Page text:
Dear Father Angelo,
Can you show me the Scripture passages where it is written that only priests can consecrate? I had a discussion with an evangelical who claims that in the Scripture it is written that any Christian can break bread…
Thank you, I ask for prayers
Answer of the priest
1. First of all it must be said that divine revelation does not consist only in the Sacred Scriptures, but also in the Sacred Tradition.
It is from the Tradition that we have the Scriptures. In no passage of the Scriptures is there a catalog of books to be considered inspired.
Protestants too have received the Scriptures from Tradition, which is expressed in the three criteria indicated by the holy Fathers: what has been believed always, by all, everywhere (quod ubique, quod semper, quod ab omnibus creditum est).
2. Now it is only to the Apostles that Jesus Christ said: “Do this in memory of me ” (Lk 22:19).
The Church has always been so convinced of this that she sees in these words the institution of the Holy Orders, a sacrament evidently denied by Protestants.
While the Orthodox Church is a witness to this interpretation of the Scriptures that has always been given, by all and everywhere.
It is no coincidence that St. Paul calls the Apostles “servants of Christ and stewards of the mysteries of God” (1 Cor 4: 1).
According to the letter to the Hebrews, not all are priests in the ministry, but only those who are called by God to this office (Heb 5:1-3; 8:1-3).
3. This conviction is testified by the Holy Fathers who are the ancient Christian authors, considered by all to be eminent for holiness and doctrine.
The Didache, which is a writing from the second half of the first century, contemporary and antecedent to several books of the New Testament, immediately after speaking of the celebration of the Eucharist, gives the following warning: “Appoint, therefore, for yourselves, bishops and deacons worthy of the Lord” (15, 1).
This testimony of the Didache is infinitely superior to all the arguments of the Protestants. It is the attestation of the conscience of the first Christian community on who presided over the Eucharist.
One has to ask: is it possible that they were wrong immediately, from the beginning and everywhere and that Luther was needed 1500 years later?
Would Christ who said “Behold, I am with you always, until the end of the age” have immediately abandoned his Church?
4. If it had been such a serious error from the very beginning, would the apostles – who were still alive, especially St. John who died at the beginning of the second century and who in the Apocalypse reproaches for various mistakes – not have reacted energetically?
In fact we know that St. John himself, very old, was brought by the disciples to preside at the Eucharist.
5. Another testimony is the Letter of Pope St. Clement, the third successor of St. Peter, who lived at the end of the first century and who died before St. John.
He compares bishops and deacons to the priests and Levites of the Old Testament. He recognizes that they have their own official functions (“leiturghiai”) and prescribes that they be exercised in an orderly manner and within the established times (Letter to the Corinthians 41-42).
St. Ignatius, who died in 107 and therefore is coeval with St. John, is very clear: “Let that be deemed a proper Eucharist, which is [administered] either by the bishop, or by one to whom he has entrusted it. (…) It is not lawful without the bishop either to baptize or to celebrate a love-feast” (Letter to the Smyrnaeans, 8,1-2).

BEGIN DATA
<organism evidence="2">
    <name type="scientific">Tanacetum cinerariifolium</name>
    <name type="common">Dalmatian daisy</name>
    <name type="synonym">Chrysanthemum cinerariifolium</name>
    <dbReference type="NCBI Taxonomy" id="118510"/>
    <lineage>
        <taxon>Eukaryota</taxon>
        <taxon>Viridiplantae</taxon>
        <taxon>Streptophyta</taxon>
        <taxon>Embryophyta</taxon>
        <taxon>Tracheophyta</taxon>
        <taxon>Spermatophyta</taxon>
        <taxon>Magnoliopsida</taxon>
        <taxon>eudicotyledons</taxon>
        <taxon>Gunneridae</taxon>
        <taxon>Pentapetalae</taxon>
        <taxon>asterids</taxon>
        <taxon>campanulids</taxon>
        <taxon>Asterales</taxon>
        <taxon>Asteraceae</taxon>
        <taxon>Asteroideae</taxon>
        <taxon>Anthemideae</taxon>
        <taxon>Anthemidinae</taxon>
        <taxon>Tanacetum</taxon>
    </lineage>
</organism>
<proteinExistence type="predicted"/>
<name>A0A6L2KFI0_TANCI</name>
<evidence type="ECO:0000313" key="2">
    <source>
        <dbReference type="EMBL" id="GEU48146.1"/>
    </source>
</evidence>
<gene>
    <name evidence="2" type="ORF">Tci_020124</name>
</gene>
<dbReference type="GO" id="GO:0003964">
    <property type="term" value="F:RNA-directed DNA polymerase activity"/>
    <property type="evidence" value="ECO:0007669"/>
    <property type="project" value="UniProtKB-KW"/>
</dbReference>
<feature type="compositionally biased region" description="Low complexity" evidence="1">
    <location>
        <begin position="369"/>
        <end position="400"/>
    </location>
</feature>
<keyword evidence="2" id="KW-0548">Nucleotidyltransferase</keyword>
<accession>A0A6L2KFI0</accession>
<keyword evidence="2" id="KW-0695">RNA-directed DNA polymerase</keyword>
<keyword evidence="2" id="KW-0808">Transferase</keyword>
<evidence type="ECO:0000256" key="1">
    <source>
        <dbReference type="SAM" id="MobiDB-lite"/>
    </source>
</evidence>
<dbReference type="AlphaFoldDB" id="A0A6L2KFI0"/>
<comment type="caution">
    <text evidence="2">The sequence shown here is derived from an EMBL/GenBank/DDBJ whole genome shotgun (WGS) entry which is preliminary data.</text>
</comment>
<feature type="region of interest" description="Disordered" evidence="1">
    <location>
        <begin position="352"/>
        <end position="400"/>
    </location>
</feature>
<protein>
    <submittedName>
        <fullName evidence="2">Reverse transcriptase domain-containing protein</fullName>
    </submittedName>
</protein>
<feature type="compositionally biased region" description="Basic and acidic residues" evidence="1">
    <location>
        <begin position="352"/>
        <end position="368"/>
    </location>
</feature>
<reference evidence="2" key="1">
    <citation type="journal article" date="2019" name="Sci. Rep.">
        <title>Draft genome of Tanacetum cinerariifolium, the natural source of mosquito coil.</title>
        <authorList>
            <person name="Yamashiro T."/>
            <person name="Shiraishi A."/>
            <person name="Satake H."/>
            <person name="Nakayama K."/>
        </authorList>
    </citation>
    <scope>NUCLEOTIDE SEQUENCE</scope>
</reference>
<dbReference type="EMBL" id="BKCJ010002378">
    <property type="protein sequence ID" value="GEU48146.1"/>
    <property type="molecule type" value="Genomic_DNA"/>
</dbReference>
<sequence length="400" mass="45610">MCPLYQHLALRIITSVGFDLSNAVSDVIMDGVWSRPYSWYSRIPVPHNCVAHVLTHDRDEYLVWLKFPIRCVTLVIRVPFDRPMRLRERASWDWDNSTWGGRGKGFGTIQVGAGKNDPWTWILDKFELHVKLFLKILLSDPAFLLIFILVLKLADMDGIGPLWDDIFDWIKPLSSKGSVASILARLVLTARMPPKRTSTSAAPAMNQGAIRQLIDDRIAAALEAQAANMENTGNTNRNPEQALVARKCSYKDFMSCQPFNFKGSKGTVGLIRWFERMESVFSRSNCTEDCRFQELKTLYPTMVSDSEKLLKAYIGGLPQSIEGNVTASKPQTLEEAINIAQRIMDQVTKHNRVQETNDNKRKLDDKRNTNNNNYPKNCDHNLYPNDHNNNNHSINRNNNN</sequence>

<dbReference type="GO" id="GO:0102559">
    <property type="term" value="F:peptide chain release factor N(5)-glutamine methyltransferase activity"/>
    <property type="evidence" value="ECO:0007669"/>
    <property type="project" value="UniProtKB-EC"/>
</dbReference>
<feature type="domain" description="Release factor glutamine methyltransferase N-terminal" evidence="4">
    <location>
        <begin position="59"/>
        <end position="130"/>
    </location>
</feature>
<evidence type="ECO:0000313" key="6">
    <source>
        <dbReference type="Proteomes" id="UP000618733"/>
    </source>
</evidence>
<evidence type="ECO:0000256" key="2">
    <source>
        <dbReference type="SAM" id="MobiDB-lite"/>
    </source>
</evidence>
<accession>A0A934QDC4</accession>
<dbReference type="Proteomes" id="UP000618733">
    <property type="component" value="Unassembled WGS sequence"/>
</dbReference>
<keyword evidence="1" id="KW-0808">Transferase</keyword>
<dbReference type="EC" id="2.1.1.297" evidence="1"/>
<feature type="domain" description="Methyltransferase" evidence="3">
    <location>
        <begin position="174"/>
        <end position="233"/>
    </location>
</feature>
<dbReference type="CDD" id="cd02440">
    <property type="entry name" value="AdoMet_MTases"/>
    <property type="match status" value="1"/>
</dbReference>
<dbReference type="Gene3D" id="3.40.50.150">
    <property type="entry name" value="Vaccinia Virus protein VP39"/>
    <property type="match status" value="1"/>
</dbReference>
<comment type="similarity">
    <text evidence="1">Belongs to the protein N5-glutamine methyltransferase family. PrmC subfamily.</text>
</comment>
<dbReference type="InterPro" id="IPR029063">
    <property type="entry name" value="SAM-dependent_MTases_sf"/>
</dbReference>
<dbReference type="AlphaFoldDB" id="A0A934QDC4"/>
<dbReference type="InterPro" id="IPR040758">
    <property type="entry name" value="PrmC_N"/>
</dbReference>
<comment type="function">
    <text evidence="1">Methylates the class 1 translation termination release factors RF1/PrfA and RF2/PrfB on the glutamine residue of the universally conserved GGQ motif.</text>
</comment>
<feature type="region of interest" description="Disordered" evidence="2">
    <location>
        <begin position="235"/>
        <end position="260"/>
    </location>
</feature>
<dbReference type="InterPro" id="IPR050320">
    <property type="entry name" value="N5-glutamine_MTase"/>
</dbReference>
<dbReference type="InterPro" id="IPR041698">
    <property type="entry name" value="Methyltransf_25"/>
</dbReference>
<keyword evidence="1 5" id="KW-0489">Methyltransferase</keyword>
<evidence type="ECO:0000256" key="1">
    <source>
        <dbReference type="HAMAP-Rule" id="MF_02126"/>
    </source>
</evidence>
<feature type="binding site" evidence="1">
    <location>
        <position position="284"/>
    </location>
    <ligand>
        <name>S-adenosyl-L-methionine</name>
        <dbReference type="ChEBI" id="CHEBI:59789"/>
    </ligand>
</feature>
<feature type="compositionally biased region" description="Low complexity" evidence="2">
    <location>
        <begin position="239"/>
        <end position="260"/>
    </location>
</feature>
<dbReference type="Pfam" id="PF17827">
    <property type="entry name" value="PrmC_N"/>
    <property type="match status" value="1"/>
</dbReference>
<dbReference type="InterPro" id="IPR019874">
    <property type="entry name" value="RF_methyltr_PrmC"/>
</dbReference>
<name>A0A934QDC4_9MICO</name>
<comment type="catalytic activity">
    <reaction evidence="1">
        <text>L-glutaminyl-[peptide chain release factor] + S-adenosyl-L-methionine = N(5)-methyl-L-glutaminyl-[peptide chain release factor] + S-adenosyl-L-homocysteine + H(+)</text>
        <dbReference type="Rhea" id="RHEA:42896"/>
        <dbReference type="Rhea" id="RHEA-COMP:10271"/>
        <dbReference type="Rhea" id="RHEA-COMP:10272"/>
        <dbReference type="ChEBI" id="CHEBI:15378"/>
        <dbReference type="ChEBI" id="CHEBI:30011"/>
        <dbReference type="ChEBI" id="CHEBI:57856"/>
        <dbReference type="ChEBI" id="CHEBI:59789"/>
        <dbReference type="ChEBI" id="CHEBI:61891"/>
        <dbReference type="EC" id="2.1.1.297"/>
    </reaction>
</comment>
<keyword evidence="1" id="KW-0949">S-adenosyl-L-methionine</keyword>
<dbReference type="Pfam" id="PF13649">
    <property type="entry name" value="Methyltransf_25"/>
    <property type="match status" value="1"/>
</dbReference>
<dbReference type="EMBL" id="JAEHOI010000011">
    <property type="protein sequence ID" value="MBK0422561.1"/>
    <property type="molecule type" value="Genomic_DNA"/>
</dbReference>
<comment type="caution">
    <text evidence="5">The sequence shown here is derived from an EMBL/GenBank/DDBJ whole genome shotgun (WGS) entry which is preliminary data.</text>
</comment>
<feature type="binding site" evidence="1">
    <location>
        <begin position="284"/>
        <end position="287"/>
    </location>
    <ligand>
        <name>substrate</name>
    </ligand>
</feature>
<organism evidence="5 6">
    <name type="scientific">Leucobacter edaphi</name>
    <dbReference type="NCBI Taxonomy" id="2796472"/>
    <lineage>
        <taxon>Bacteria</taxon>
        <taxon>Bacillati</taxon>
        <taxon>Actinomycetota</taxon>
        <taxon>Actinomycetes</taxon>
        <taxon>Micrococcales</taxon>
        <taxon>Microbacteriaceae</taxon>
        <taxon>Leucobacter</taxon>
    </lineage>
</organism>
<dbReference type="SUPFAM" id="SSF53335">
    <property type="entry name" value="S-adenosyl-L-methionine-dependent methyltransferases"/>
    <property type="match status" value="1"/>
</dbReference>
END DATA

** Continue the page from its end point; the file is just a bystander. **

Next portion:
Only the priest has received this authority from the bishop because the deacon is only he who distributes (Letters to the communities of Tralles, 2,3 and of Philadelphia, 4).
According to St. Justin (of the first half of the second century) the “president of the brethren” consecrates and the “deacons” distribute the divine food (Apologies, I, 65).
St. Cyprian, who lived in the third century, will only take up this doctrine: “If Jesus Christ, our Lord and God, is Himself the chief priest of God the Father (…), has commanded this to be done in commemoration of Himself, certainly that priest truly discharges the office of Christ, who imitates that which Christ did” (Epistle 62,14). Deacons, on the other hand, must pass out the chalice to those present (De lapsis, 25).
Other testimonies, such as those of Origen, St. Jerome and Chrysostom (which I omit for the sake of brevity) are clear and without any shadow.
6. The Council of Trent reaffirmed the Church’s doctrine against Protestants with the following dogma: “If anyone says that by these words: «Do this in memory of me», Christ did not make the Apostles priests, or did not ordain that they and other priests might offer His own body and blood: let him be anathema [i. e. excommunicated]” (session 22, can. 2, DS 1752 and 1740).
7. The Catechism of the Catholic Church reminds that “the Lord (…) knowing that the hour had come to leave this world and return to the Father, in the course of a meal washed their feet and gave them the commandment of love. In order to leave them a pledge of this love, in order never to depart from his own and to make them sharers in his Passover, he instituted the Eucharist as the memorial of his death and Resurrection, and commanded his apostles to celebrate it until his return; «thereby he constituted them priests of the New Testament» (DS 1740)” (CCC 1337).
So you have good evidence for going to Mass, sure that this is the way of doing that Christ wanted.
I thank you for the question, I remind you to the Lord and I bless you.